KS: She might have been, but maybe she joined after these women formed the group, 'cause I don't remember seeing her name in that organizing group. But the Fuyokai did a tremendous service in the sense that it gave a social life to all of the (Japanese) students. Because if you didn't belong to a sorority, the Y didn't have dances or mixers or that kind of thing. It was not co-ed.

DG: But you didn't think about going out with Caucasians?

KS: No, never did. Well, I knew some and they would ask me out, but I only had so few days to go out that I just limited them to the Japanese groups that I had...

<End Segment 24> - Copyright © 1998 Densho. All Rights Reserved.

<Begin Segment 25>

DG: So what was the Fuyokai doing in your years then, that was 1930...

KS: Yes, I started in '37 and it was over in '41 when we left. We had meetings once a week. Actually, most all of our activities were social. We planned dances and mixers. We also tried to have some kind of function for Girls' Day, have a tea, and invite former members of the Fuyokai to that.

DG: Where did you have these meetings?

KS: These meetings were at the Commons. The Commons is where everybody ate. They had smaller rooms there...

DG: How many of you got together?

KS: There were about maybe forty or fifty in our membership, but every week about thirty or so, we would get together and eat lunch together and have a meeting. We did have some service projects and mostly the service projects were to make some kinds of crafts things. [Laughs] I don't really remember them...

DG: To raise money for something maybe?

KS: Yes, yes. Groups would have bazaars and things, and then we would bring some little thing. The main purpose of the Fuyokai though was to provide a social outlet for the students, because... there were a few of us who once in awhile would go to the all-University dances at the pavilion, but they were not really that much fun. There were something like five or six hundred people there and it was not...

DG: Where did you have these mixers and dances?

KS: Well, that's what took planning. We would have to arrange with different hotels or different halls and ...

TS: Churches.

KS: Yeah, the mixers would be at different churches. As they needed music, we would have to arrange to have some band or some little group to come and play the music. It seems like a rather small thing for a group to do, but it was a real need to provide some social outlet for the students and we enjoyed doing it.

DG: That's where you met Toru, right?

KS: At school, yes. There were times that I know we would have style shows. As I recall, they were for the new students that were coming in, to get them acquainted with some of the activities at school.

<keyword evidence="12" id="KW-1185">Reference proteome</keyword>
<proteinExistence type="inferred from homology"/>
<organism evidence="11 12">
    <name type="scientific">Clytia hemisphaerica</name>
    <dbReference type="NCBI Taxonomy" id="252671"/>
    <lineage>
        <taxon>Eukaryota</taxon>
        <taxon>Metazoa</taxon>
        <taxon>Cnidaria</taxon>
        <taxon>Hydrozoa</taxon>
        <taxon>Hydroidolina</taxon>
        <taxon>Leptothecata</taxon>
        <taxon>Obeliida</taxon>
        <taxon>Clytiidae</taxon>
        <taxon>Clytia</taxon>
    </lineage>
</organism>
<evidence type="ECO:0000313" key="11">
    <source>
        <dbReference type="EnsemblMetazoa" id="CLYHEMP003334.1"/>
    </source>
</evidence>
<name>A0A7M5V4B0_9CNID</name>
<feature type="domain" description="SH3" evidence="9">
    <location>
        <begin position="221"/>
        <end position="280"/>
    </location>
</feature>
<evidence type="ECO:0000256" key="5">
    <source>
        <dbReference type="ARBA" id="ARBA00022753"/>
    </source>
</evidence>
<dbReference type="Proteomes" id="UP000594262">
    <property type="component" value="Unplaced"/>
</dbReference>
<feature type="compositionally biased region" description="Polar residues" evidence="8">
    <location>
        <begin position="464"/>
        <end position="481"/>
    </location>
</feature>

DG: You would have a little sister or...?

KS: Oh yes.

DG: Did you have a big sister?

KS: I had a big sister when I first came to school.

DG: Who was that?

KS: I think Michi Yasumura was my big sister.

DG: Lillian tells me you were her big sister or something.

KS: [Laughs] I was quite a few! Every year, the upper classmen get 'em. When I went to school, there were quite a few, so we ran out of upper classmen and some of us who were sophomores were big sisters to the freshmen. But it was a nice group and we had a good time.

<End Segment 25> - Copyright © 1998 Densho. All Rights Reserved.

<Begin Segment 26>

DG: Let's talk about back to the build up towards World War II. Were you aware of any of the political atmosphere of the time?

KS: The only time we heard news or saw news was occasionally we'd go to a movie and there would be the Fox Movietone News, and some of those showed the Hitler advances in Europe and their associations with Japan. So I think, generally speaking, we were aware that there was a build up towards war and we were hoping that America would never have to go to war. But I remember in November of '41, I was taking a class in International Relations and the professor at that time was Professor George Taylor. He tried to make us aware of the possibilities of a conflict between Japan and America, and of course all of us in the classroom kept saying, oh no, we can't do it, we just can't. But, I remember in the last week in November, he paced back and forth in front of the class and he said, "Within two weeks, war is going to break out." So people who were in the know, knew this was coming. What a horrible thing to know something like this is coming. Sure enough, on December 7th, Japan attacked.

DG: And where were you?

KS: I was just finishing up my classes and deciding I'd better quit school.

TS: That was Sunday.